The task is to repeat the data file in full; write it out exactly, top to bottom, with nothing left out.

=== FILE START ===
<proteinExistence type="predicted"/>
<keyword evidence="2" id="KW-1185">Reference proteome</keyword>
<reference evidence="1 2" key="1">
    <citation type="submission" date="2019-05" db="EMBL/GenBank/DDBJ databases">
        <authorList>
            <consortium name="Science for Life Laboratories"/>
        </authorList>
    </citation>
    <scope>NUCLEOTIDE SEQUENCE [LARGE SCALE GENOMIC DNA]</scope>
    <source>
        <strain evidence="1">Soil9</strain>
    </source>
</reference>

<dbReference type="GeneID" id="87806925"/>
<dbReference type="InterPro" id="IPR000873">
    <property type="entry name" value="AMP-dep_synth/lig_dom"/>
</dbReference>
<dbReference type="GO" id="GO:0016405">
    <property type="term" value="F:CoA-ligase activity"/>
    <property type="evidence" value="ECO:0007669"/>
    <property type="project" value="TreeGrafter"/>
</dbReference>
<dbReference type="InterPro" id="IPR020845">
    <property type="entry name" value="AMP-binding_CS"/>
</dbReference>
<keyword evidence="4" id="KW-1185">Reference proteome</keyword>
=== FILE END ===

<proteinExistence type="predicted"/>
<keyword evidence="2" id="KW-1185">Reference proteome</keyword>
<reference evidence="1 2" key="1">
    <citation type="submission" date="2019-05" db="EMBL/GenBank/DDBJ databases">
        <authorList>
            <consortium name="Science for Life Laboratories"/>
        </authorList>
    </citation>
    <scope>NUCLEOTIDE SEQUENCE [LARGE SCALE GENOMIC DNA]</scope>
    <source>
        <strain evidence="1">Soil9</strain>
    </source>
</reference>

<dbReference type="GeneID" id="87806925"/>
<dbReference type="InterPro" id="IPR000873">
    <property type="entry name" value="AMP-dep_synth/lig_dom"/>
</dbReference>
<dbReference type="GO" id="GO:0016405">
    <property type="term" value="F:CoA-ligase activity"/>
    <property type="evidence" value="ECO:0007669"/>
    <property type="project" value="TreeGrafter"/>
</dbReference>
<dbReference type="InterPro" id="IPR020845">
    <property type="entry name" value="AMP-binding_CS"/>
</dbReference>
<keyword evidence="4" id="KW-1185">Reference proteome</keyword>